The issue has surfaced this time due to fee hike and the strict rules that school administration were following. It is not only about the rights of underprivileged students here but at this point of time it’s for every single child receiving education from the private unaided institution. Whether the schools are right while exercising their power to expel any student for arrears in payment of fee ?
WHETHER OR NOT SCHOOL’S ARE WELL WITHIN THEIR RIGHT TO COLLECT FEES ?
The orders were nothing more than unjustified interference into the assured fundamental right of the private unaided school under Article 19 (1)(g) of the constitution by the State . The Supreme Courts has provided the precedents in relation to the administration of private schools following long lines of judgement.
The Supreme Court in the judgment of T.M.A. Pai Foundation v. State of Karnataka, have held that a private unaided school has much larger autonomy about their administration, management, fixation and realizing fees from students studying in their institutions. The only instance where the State can interfere is when there is undue profiteering or charging of capitation fee by the school management.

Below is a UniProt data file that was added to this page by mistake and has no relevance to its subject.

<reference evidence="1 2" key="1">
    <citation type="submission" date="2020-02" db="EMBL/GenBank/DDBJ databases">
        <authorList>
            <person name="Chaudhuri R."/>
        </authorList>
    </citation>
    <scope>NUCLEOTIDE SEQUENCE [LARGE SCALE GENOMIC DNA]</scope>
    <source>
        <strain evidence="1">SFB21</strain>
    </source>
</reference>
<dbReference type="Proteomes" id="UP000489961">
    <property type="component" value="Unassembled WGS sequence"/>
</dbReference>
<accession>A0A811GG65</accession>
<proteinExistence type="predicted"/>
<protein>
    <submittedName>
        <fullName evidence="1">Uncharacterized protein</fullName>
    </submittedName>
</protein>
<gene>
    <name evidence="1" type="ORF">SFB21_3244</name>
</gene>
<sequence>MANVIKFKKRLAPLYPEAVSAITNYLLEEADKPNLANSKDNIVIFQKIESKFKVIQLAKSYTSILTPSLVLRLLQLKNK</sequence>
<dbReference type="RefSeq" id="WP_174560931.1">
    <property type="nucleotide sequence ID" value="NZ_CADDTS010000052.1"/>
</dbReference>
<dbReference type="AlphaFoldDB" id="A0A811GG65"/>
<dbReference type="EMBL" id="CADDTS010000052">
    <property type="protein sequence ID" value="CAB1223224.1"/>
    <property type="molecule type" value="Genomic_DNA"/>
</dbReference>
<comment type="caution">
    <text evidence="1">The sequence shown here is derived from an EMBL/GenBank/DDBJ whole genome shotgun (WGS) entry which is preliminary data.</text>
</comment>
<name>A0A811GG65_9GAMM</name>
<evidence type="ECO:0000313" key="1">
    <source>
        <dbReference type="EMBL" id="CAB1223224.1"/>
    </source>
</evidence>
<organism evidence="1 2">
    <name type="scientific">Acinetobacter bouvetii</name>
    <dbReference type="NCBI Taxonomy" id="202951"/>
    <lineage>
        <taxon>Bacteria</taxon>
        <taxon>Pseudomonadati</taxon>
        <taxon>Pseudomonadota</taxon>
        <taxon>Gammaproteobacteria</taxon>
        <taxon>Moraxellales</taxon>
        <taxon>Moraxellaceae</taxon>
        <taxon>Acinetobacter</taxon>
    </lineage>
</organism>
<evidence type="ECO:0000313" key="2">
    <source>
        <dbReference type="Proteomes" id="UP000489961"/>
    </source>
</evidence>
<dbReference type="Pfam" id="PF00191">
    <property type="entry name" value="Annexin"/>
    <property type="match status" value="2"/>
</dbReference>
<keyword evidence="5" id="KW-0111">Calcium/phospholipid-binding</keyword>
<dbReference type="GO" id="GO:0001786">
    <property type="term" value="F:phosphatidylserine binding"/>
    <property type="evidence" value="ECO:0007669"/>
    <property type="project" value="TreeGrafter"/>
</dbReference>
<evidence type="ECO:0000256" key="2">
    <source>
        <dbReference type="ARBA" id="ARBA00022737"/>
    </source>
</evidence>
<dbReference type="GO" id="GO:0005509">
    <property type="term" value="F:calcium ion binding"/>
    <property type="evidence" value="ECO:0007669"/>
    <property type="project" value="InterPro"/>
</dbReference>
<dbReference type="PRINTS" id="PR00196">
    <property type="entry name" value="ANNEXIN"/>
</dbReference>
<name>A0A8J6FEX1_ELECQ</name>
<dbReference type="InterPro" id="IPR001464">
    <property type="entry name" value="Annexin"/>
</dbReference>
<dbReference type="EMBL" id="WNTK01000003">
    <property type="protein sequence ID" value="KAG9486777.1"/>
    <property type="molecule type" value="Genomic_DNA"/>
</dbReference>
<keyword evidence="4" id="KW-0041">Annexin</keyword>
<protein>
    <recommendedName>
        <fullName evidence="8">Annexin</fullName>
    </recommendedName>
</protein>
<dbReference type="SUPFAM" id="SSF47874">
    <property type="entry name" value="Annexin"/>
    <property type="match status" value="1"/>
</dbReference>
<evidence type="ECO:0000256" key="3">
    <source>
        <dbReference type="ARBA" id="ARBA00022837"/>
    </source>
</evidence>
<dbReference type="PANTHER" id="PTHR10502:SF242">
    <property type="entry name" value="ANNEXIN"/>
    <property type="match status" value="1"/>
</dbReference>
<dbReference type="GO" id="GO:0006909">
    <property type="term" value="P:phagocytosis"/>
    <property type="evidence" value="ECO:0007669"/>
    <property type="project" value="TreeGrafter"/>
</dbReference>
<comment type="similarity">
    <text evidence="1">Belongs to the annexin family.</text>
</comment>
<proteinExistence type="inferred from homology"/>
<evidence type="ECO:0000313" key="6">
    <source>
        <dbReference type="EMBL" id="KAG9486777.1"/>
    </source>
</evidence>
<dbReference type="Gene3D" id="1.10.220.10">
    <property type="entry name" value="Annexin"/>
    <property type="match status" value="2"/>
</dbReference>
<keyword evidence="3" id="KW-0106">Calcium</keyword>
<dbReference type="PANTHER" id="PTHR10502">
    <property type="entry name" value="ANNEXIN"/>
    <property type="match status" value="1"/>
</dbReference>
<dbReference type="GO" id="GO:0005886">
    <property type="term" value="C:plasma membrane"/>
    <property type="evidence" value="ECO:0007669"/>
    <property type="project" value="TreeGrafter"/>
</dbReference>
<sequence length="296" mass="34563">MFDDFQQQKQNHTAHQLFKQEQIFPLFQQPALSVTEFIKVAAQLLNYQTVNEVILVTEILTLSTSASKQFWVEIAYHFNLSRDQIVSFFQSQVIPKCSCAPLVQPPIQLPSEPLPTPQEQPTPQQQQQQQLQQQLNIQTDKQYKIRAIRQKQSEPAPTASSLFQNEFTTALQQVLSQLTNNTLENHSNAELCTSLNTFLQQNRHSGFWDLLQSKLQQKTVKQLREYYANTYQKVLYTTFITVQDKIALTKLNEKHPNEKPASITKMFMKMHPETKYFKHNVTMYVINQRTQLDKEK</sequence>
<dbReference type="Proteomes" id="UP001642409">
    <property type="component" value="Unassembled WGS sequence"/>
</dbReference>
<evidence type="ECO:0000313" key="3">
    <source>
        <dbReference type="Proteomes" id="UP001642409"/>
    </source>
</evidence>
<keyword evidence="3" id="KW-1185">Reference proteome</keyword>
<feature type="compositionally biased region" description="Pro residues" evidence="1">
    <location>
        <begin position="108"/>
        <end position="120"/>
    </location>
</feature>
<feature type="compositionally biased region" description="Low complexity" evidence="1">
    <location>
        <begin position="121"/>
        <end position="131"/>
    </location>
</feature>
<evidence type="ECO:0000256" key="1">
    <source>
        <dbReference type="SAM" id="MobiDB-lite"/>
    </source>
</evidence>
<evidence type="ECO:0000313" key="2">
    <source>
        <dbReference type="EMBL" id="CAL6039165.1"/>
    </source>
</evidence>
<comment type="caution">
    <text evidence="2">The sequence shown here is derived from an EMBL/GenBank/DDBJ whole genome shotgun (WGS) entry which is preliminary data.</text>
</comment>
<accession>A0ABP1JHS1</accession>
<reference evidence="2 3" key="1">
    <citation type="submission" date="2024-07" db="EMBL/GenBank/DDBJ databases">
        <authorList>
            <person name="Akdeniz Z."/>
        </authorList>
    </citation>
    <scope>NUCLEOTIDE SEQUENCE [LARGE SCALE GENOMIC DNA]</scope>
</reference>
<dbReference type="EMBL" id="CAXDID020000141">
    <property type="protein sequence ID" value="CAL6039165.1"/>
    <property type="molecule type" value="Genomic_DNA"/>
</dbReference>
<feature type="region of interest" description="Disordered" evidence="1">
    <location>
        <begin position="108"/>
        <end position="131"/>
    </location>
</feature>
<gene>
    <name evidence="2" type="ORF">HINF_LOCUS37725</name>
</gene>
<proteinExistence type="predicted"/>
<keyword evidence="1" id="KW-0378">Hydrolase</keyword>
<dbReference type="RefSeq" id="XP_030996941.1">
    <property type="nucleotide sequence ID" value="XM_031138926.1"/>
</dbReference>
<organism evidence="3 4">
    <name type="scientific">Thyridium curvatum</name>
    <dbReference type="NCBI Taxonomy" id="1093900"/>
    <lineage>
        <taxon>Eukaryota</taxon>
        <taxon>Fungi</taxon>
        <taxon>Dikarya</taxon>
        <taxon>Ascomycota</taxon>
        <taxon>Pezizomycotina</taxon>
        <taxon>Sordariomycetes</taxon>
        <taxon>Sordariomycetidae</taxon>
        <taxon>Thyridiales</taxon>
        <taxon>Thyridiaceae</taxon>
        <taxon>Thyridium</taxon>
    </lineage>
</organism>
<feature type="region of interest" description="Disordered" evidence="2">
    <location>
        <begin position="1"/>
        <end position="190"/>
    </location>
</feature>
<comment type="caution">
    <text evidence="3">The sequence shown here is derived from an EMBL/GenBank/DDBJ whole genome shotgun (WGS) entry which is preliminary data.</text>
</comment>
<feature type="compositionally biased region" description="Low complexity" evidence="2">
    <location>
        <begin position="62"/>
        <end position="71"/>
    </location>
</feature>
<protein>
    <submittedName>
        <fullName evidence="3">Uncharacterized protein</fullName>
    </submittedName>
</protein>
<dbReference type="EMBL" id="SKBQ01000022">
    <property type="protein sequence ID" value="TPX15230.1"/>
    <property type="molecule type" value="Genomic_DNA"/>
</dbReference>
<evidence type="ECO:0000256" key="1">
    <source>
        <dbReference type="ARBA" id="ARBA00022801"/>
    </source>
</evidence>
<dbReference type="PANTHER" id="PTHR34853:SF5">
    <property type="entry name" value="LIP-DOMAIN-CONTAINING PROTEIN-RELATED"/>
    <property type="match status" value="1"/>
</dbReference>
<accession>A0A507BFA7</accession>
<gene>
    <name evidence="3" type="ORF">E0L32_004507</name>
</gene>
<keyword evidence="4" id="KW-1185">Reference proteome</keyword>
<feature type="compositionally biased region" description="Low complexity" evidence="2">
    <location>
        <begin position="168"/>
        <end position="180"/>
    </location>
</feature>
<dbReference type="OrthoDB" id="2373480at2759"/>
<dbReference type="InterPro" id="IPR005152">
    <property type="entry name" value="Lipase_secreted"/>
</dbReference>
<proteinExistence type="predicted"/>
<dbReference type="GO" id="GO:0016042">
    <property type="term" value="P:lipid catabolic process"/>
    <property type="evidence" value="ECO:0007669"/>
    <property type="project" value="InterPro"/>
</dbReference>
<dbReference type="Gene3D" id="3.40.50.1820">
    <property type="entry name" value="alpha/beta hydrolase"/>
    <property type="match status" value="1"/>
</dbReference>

The Supreme Court in Modern School v. Union of India, qualified under Article 19(1)(g) the running of private unaided schools as fundamental right. It held that the interference by the State in school level education has to be minimal. The discretion of management is free and it has leeway to decide how to run its institution. The exception where states can meddle has to be against commercialization only.
Recently, the Delhi High Court in Ramjas School v. Directorate of Education, held “Delhi School Education Act, 1973 cannot be used for governing the fee structure of the private unaided schools by State Governments while exercising their statutory powers. The Court held, on contrary the Act aims at curbing the profiteering or commercialization of education. Court in a way said, the fees of private institution cannot be fixed or regulated by statutory authority under statute, until it is disproportionate to the expenditures, future investments as well as reasonable profits”, while relying upon the judgments of Modern School and T.M.A Pai Foundation.
In the light of the above judgment it could be said that the executive orders by the Government violate the fundamental right of schools to function smoothly. The schools have absolute power to deal in matters relating to management of fees, operation and running of private unaided institutions. It is well within the right of the school to determine and collect the fees.
A bunch of matters occurring from the State of Rajasthan dealt with a similar issue of the right of an unaided private school to collect fees from students. The Supreme Court in Gandhi Sewa Sadan Rajsmand v. State of Rajasthan passed a series of directions, where it permitted the private schools to collect the fee in the installments. Also, the management of schools have been restrained from disbarring any students from attending school for non-payment of the fees or outstanding amount.